The second week was not easy. We tried ignoring her when we went out in the yard for play and exercise, but she would run in front of us, essentially running backward to keep her body/head facing us, and make eye contact while barking at our faces. It was really challenging to not say something. But speaking or indicating you hear them is giving them what they want – attention or a response. So when she started barking, I would turn a haughty chin in the air and change directions. The moment she was quiet, I would ask for a sit/stay and then throw her frisbee for her. Amazingly enough, her barking started to reduce in frequency, duration and intensity.
Advancing to the high desire situations
While her outdoor play behavior, requests to go outside and overall patience was improving, her response to being on the leash was not going anywhere. As soon as we would take a leash out, she would start barking and running around like a crazed beast. Once the leash was on, she would bite (angrily?) at it and pull on it. Every time we tried to go for a hike, we would load her into the car, get blasted by her barking and take her right back out because we couldn’t handle having our ears blasted. But this was the next step: Teaching her that being quiet and calm would get her what she wanted: Walks, hikes and car trips. Barking her head off would get her nowhere.
The video below documents the first time we took her for a hike and the barking fest that occurred leading up to it. She barked for 20 minutes prior to being allowed to go into the woods (four minutes in the back yard and sixteen minutes at the forest parking)! As you’ll see in the video, I walked around in the yard and ignored her until she quieted down. Once parked, we again ignored her or engaged in something other than what she wanted (i.e. walking around but not going in the woods). When she was quiet, we praised her. For the first several times, praising her even a little bit would send her off, so we had to be careful. Eventually, however, she started to respond positively to being rewarded nicely (“good girl”, “sweet Sydney”) instead of ignored.
Sydney’s first hike
What is not recorded is our hike in the woods. Sydney was out of control! When we were not hiking fast enough, she would herd us, running behind us and barking as loud as ever. If we rested for a few minutes, she would run in circles and bark. It was absolutely shocking the level of energy she was willing to put into this communication. She would actually work herself into such a state of frustration that she would eventually leave us to run over to sticks and branches on the ground and would bite at them; groaning, grunting and whining while she pulled/chomped them into pieces.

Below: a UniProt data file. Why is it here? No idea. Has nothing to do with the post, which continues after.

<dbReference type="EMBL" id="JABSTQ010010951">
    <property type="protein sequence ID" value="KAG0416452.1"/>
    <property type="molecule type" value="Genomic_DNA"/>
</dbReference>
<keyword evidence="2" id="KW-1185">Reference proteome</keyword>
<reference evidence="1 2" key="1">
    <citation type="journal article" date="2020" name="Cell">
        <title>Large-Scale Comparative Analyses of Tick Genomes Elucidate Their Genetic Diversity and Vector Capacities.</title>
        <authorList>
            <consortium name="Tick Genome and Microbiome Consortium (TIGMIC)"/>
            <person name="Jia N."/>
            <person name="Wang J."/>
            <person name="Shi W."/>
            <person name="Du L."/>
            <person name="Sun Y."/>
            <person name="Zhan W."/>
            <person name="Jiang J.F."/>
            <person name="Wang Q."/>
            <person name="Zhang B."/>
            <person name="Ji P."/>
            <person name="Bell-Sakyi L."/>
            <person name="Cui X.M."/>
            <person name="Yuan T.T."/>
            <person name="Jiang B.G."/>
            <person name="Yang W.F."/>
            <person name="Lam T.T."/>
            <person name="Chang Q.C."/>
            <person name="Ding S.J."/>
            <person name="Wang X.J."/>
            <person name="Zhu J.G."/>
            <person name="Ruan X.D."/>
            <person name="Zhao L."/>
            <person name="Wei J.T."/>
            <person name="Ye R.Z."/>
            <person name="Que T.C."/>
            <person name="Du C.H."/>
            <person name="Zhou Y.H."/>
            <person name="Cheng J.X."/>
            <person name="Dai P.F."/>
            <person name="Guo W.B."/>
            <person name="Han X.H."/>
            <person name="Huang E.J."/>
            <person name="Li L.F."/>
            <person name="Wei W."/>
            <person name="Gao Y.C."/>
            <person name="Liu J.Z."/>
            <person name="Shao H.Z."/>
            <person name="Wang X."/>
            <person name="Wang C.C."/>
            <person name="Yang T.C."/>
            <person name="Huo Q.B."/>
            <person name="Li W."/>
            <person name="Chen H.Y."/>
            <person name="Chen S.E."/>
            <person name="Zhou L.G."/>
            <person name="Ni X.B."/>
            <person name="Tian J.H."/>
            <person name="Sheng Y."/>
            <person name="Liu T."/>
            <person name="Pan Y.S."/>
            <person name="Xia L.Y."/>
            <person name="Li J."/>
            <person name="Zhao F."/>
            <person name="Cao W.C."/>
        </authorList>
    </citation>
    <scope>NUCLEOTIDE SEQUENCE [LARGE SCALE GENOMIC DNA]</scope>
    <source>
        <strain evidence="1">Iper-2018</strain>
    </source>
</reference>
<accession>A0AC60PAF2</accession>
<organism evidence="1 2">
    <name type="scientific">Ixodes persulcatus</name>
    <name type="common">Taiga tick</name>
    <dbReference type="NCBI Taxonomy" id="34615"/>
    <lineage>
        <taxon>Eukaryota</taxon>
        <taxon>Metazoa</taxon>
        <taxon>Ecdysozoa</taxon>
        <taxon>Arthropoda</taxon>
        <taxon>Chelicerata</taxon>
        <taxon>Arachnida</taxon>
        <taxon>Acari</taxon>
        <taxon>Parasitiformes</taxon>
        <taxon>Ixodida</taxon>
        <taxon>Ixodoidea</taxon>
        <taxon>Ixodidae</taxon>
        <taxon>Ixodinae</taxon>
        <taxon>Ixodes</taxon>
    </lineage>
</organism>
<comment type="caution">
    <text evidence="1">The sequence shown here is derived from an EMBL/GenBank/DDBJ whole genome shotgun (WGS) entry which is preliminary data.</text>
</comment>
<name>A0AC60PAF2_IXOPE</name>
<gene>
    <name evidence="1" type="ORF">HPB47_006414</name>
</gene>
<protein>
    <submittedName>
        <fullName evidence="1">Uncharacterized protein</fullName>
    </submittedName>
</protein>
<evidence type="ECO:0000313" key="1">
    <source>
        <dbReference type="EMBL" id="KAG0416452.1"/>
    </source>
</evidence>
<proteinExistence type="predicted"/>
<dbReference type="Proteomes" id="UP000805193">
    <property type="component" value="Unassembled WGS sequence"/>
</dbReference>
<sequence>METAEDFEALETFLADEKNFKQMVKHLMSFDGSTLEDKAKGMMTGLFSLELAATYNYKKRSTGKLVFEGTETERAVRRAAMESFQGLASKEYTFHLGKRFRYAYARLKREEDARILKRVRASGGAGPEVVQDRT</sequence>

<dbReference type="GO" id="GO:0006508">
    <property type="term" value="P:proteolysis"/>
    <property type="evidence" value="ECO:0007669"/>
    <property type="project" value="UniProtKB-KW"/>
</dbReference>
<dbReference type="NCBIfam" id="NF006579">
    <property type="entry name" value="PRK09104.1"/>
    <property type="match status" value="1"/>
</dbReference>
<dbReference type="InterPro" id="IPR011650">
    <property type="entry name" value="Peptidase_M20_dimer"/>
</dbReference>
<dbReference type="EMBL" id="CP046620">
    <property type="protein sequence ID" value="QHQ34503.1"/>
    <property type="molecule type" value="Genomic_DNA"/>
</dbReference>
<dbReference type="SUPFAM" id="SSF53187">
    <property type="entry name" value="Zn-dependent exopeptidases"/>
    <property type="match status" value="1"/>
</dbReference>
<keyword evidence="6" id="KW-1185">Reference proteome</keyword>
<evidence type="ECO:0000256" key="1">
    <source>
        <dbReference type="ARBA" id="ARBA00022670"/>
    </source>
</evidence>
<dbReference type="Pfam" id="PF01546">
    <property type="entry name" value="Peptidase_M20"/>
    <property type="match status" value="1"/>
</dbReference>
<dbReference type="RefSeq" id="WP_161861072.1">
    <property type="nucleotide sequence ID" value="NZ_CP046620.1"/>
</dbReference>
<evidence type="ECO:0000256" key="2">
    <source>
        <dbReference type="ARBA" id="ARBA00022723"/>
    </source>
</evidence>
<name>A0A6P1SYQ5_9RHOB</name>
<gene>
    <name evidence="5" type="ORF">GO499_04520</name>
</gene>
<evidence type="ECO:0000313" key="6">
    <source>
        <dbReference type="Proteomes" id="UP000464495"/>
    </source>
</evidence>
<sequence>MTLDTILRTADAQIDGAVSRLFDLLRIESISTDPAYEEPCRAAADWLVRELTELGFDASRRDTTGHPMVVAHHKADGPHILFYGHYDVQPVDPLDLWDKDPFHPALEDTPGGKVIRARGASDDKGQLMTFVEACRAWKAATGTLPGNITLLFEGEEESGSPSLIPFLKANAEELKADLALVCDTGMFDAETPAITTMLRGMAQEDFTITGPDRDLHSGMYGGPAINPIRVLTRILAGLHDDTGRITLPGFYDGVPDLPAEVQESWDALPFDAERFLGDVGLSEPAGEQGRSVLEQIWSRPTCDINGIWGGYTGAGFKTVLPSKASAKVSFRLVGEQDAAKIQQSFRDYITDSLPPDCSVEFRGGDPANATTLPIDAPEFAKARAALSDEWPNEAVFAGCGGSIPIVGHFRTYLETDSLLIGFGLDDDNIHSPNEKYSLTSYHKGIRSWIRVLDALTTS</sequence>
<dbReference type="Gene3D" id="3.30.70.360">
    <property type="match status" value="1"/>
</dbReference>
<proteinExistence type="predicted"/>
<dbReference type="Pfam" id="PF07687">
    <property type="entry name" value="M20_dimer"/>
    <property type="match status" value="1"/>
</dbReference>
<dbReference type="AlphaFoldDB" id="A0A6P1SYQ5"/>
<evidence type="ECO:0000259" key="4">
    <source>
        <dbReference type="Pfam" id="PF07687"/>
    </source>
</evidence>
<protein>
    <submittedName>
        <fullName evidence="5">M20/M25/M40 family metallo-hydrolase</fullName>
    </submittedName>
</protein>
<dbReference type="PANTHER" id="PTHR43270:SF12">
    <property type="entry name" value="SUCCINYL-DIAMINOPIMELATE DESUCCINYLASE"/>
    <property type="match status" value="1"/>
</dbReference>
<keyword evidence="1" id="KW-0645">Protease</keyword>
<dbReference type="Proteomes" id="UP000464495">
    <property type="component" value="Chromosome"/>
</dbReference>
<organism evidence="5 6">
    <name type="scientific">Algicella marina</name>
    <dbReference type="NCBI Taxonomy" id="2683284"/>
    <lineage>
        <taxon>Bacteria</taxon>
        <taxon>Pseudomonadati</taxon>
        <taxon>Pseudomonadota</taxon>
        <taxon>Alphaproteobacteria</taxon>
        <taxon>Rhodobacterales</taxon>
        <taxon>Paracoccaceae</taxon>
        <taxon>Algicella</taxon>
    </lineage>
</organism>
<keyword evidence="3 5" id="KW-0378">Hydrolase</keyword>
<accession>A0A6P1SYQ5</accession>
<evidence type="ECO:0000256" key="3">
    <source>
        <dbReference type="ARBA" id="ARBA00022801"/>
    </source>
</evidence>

After the hike, we were a little disheartened. We ignored her for 20 minutes and were perhaps looking for that to be the miracle cure. Wrong…Just because she gave up near the car does not guarantee that she would transfer that experience to being in the woods. But guess what? Doing the same exact routine for a second day worked wonders!
We went for a hike the next day and she only barked for 8 minutes! It was so incredible that I would not have believed it had I not been there. I do not believe that dogs want to bark the way she has been conditioned for the past five years. They just learn to do it to get what they want, but it is stressful and requires a lot of energy. Once Sydney figured out that sitting down quietly resulted in the immediate delivery of what she wanted, she started to put the pieces together. The next outing only featured 5 minutes of barking!
Sydney’s progress is dramatic, so do not be discouraged if your dog does not advance as quickly. One thing that will definitely help is consistency. Because Sydney barks in nearly any situation where she wants something, I get a lot of opportunities to reinforce the behavior I want. If she only barked during hikes, I would only get to train her in the context of the hike. We have been ignoring her barking for nearly two weeks now, and she has started transferring her experience in one situation to the rest of them. If barking does not get her food or the frisbee or attention or a walk or a hike….then maybe that response that worked for the food and for the frisbee will work for everything else too!
For further reading, The Humane Society has a great article that describes working through other bark situations.